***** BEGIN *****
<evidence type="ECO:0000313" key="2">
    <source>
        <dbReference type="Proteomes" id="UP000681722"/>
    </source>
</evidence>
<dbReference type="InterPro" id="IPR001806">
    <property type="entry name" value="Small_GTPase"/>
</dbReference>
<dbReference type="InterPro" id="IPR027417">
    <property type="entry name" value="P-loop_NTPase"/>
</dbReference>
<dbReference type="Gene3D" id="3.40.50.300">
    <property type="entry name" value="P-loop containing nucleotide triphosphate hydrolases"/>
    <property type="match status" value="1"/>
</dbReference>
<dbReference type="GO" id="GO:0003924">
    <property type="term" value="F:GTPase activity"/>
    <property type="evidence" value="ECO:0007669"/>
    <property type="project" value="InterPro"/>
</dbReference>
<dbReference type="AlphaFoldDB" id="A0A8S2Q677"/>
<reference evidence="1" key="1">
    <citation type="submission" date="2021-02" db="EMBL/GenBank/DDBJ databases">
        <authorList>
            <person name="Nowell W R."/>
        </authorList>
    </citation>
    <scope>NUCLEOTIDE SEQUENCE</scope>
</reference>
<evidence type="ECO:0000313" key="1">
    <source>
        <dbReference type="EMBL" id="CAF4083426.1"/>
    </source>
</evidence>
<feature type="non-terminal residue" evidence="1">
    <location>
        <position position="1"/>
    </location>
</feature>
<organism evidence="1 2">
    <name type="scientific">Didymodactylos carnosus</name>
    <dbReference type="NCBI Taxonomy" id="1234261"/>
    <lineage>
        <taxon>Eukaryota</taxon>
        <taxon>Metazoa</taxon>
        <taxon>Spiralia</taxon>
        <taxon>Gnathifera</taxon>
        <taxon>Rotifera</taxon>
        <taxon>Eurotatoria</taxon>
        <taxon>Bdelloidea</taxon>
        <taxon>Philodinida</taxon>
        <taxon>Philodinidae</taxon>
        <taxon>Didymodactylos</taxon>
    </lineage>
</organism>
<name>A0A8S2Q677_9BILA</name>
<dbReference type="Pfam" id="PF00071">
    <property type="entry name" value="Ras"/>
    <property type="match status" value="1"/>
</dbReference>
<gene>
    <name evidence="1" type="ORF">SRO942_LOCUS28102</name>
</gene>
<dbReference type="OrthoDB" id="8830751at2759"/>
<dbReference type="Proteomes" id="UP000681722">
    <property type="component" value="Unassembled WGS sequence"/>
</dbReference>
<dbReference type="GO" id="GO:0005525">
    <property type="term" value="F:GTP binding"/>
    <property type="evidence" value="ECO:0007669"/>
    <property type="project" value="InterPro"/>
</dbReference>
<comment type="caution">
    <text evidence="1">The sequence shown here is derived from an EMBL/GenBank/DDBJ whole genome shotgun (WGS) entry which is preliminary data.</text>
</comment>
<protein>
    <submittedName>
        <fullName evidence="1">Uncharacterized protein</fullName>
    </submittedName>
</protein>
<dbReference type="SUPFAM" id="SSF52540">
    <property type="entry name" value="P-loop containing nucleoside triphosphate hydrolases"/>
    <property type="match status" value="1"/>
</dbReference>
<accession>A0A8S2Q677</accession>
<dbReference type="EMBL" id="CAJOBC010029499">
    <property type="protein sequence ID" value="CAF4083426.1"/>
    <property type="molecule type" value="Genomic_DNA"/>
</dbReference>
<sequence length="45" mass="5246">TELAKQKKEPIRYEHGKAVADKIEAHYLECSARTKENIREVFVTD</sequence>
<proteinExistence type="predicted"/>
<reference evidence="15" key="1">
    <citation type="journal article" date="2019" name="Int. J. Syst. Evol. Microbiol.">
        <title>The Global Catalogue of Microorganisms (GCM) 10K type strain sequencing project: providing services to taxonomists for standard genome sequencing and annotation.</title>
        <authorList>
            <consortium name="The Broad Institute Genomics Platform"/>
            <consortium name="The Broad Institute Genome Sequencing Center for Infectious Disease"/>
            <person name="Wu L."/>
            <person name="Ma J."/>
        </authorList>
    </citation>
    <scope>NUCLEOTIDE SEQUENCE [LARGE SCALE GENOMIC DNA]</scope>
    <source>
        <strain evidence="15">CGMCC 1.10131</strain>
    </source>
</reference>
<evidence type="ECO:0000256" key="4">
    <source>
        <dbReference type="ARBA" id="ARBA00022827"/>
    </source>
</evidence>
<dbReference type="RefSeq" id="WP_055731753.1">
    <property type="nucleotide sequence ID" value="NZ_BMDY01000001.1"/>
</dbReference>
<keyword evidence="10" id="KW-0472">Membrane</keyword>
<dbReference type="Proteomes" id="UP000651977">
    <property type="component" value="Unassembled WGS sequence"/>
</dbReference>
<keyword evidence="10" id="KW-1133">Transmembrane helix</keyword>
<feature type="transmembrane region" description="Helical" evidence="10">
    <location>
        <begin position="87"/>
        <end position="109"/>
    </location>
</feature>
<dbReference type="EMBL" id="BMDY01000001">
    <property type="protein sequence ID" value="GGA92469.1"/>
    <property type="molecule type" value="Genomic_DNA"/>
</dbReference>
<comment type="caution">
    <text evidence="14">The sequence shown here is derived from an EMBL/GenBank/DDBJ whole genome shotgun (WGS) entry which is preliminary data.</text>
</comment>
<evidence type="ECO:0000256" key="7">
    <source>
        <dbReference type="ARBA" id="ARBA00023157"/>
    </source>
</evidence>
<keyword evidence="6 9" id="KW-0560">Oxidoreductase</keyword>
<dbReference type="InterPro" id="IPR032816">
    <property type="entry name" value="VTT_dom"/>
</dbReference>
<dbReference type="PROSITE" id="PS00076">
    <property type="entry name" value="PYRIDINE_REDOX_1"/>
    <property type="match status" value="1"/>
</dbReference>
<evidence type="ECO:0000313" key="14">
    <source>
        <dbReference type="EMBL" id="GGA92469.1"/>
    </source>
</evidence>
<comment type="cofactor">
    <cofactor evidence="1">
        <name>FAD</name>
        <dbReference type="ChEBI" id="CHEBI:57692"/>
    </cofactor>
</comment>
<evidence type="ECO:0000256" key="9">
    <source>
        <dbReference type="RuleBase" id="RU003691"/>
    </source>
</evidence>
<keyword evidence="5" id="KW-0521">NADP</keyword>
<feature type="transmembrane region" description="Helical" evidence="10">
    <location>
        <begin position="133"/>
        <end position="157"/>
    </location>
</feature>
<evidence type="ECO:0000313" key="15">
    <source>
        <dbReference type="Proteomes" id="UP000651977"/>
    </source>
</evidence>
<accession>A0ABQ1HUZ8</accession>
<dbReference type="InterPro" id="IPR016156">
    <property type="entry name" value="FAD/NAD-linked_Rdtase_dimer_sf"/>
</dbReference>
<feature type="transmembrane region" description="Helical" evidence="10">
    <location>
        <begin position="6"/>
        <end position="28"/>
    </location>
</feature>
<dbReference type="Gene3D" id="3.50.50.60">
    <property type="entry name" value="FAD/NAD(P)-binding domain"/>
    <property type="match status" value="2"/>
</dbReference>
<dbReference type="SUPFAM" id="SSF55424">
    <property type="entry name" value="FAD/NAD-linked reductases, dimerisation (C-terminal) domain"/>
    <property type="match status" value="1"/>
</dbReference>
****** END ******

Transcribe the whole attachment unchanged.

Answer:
<evidence type="ECO:0000313" key="2">
    <source>
        <dbReference type="Proteomes" id="UP000681722"/>
    </source>
</evidence>
<dbReference type="InterPro" id="IPR001806">
    <property type="entry name" value="Small_GTPase"/>
</dbReference>
<dbReference type="InterPro" id="IPR027417">
    <property type="entry name" value="P-loop_NTPase"/>
</dbReference>
<dbReference type="Gene3D" id="3.40.50.300">
    <property type="entry name" value="P-loop containing nucleotide triphosphate hydrolases"/>
    <property type="match status" value="1"/>
</dbReference>
<dbReference type="GO" id="GO:0003924">
    <property type="term" value="F:GTPase activity"/>
    <property type="evidence" value="ECO:0007669"/>
    <property type="project" value="InterPro"/>
</dbReference>
<dbReference type="AlphaFoldDB" id="A0A8S2Q677"/>
<reference evidence="1" key="1">
    <citation type="submission" date="2021-02" db="EMBL/GenBank/DDBJ databases">
        <authorList>
            <person name="Nowell W R."/>
        </authorList>
    </citation>
    <scope>NUCLEOTIDE SEQUENCE</scope>
</reference>
<evidence type="ECO:0000313" key="1">
    <source>
        <dbReference type="EMBL" id="CAF4083426.1"/>
    </source>
</evidence>
<feature type="non-terminal residue" evidence="1">
    <location>
        <position position="1"/>
    </location>
</feature>
<organism evidence="1 2">
    <name type="scientific">Didymodactylos carnosus</name>
    <dbReference type="NCBI Taxonomy" id="1234261"/>
    <lineage>
        <taxon>Eukaryota</taxon>
        <taxon>Metazoa</taxon>
        <taxon>Spiralia</taxon>
        <taxon>Gnathifera</taxon>
        <taxon>Rotifera</taxon>
        <taxon>Eurotatoria</taxon>
        <taxon>Bdelloidea</taxon>
        <taxon>Philodinida</taxon>
        <taxon>Philodinidae</taxon>
        <taxon>Didymodactylos</taxon>
    </lineage>
</organism>
<name>A0A8S2Q677_9BILA</name>
<dbReference type="Pfam" id="PF00071">
    <property type="entry name" value="Ras"/>
    <property type="match status" value="1"/>
</dbReference>
<gene>
    <name evidence="1" type="ORF">SRO942_LOCUS28102</name>
</gene>
<dbReference type="OrthoDB" id="8830751at2759"/>
<dbReference type="Proteomes" id="UP000681722">
    <property type="component" value="Unassembled WGS sequence"/>
</dbReference>
<dbReference type="GO" id="GO:0005525">
    <property type="term" value="F:GTP binding"/>
    <property type="evidence" value="ECO:0007669"/>
    <property type="project" value="InterPro"/>
</dbReference>
<comment type="caution">
    <text evidence="1">The sequence shown here is derived from an EMBL/GenBank/DDBJ whole genome shotgun (WGS) entry which is preliminary data.</text>
</comment>
<protein>
    <submittedName>
        <fullName evidence="1">Uncharacterized protein</fullName>
    </submittedName>
</protein>
<dbReference type="SUPFAM" id="SSF52540">
    <property type="entry name" value="P-loop containing nucleoside triphosphate hydrolases"/>
    <property type="match status" value="1"/>
</dbReference>
<accession>A0A8S2Q677</accession>
<dbReference type="EMBL" id="CAJOBC010029499">
    <property type="protein sequence ID" value="CAF4083426.1"/>
    <property type="molecule type" value="Genomic_DNA"/>
</dbReference>
<sequence length="45" mass="5246">TELAKQKKEPIRYEHGKAVADKIEAHYLECSARTKENIREVFVTD</sequence>
<proteinExistence type="predicted"/>
<reference evidence="15" key="1">
    <citation type="journal article" date="2019" name="Int. J. Syst. Evol. Microbiol.">
        <title>The Global Catalogue of Microorganisms (GCM) 10K type strain sequencing project: providing services to taxonomists for standard genome sequencing and annotation.</title>
        <authorList>
            <consortium name="The Broad Institute Genomics Platform"/>
            <consortium name="The Broad Institute Genome Sequencing Center for Infectious Disease"/>
            <person name="Wu L."/>
            <person name="Ma J."/>
        </authorList>
    </citation>
    <scope>NUCLEOTIDE SEQUENCE [LARGE SCALE GENOMIC DNA]</scope>
    <source>
        <strain evidence="15">CGMCC 1.10131</strain>
    </source>
</reference>
<evidence type="ECO:0000256" key="4">
    <source>
        <dbReference type="ARBA" id="ARBA00022827"/>
    </source>
</evidence>
<dbReference type="RefSeq" id="WP_055731753.1">
    <property type="nucleotide sequence ID" value="NZ_BMDY01000001.1"/>
</dbReference>
<keyword evidence="10" id="KW-0472">Membrane</keyword>
<dbReference type="Proteomes" id="UP000651977">
    <property type="component" value="Unassembled WGS sequence"/>
</dbReference>
<keyword evidence="10" id="KW-1133">Transmembrane helix</keyword>
<feature type="transmembrane region" description="Helical" evidence="10">
    <location>
        <begin position="87"/>
        <end position="109"/>
    </location>
</feature>
<dbReference type="EMBL" id="BMDY01000001">
    <property type="protein sequence ID" value="GGA92469.1"/>
    <property type="molecule type" value="Genomic_DNA"/>
</dbReference>
<comment type="caution">
    <text evidence="14">The sequence shown here is derived from an EMBL/GenBank/DDBJ whole genome shotgun (WGS) entry which is preliminary data.</text>
</comment>
<evidence type="ECO:0000256" key="7">
    <source>
        <dbReference type="ARBA" id="ARBA00023157"/>
    </source>
</evidence>
<keyword evidence="6 9" id="KW-0560">Oxidoreductase</keyword>
<dbReference type="InterPro" id="IPR032816">
    <property type="entry name" value="VTT_dom"/>
</dbReference>
<dbReference type="PROSITE" id="PS00076">
    <property type="entry name" value="PYRIDINE_REDOX_1"/>
    <property type="match status" value="1"/>
</dbReference>
<evidence type="ECO:0000313" key="14">
    <source>
        <dbReference type="EMBL" id="GGA92469.1"/>
    </source>
</evidence>
<comment type="cofactor">
    <cofactor evidence="1">
        <name>FAD</name>
        <dbReference type="ChEBI" id="CHEBI:57692"/>
    </cofactor>
</comment>
<evidence type="ECO:0000256" key="9">
    <source>
        <dbReference type="RuleBase" id="RU003691"/>
    </source>
</evidence>
<keyword evidence="5" id="KW-0521">NADP</keyword>
<feature type="transmembrane region" description="Helical" evidence="10">
    <location>
        <begin position="133"/>
        <end position="157"/>
    </location>
</feature>
<evidence type="ECO:0000313" key="15">
    <source>
        <dbReference type="Proteomes" id="UP000651977"/>
    </source>
</evidence>
<accession>A0ABQ1HUZ8</accession>
<dbReference type="InterPro" id="IPR016156">
    <property type="entry name" value="FAD/NAD-linked_Rdtase_dimer_sf"/>
</dbReference>
<feature type="transmembrane region" description="Helical" evidence="10">
    <location>
        <begin position="6"/>
        <end position="28"/>
    </location>
</feature>
<dbReference type="Gene3D" id="3.50.50.60">
    <property type="entry name" value="FAD/NAD(P)-binding domain"/>
    <property type="match status" value="2"/>
</dbReference>
<dbReference type="SUPFAM" id="SSF55424">
    <property type="entry name" value="FAD/NAD-linked reductases, dimerisation (C-terminal) domain"/>
    <property type="match status" value="1"/>
</dbReference>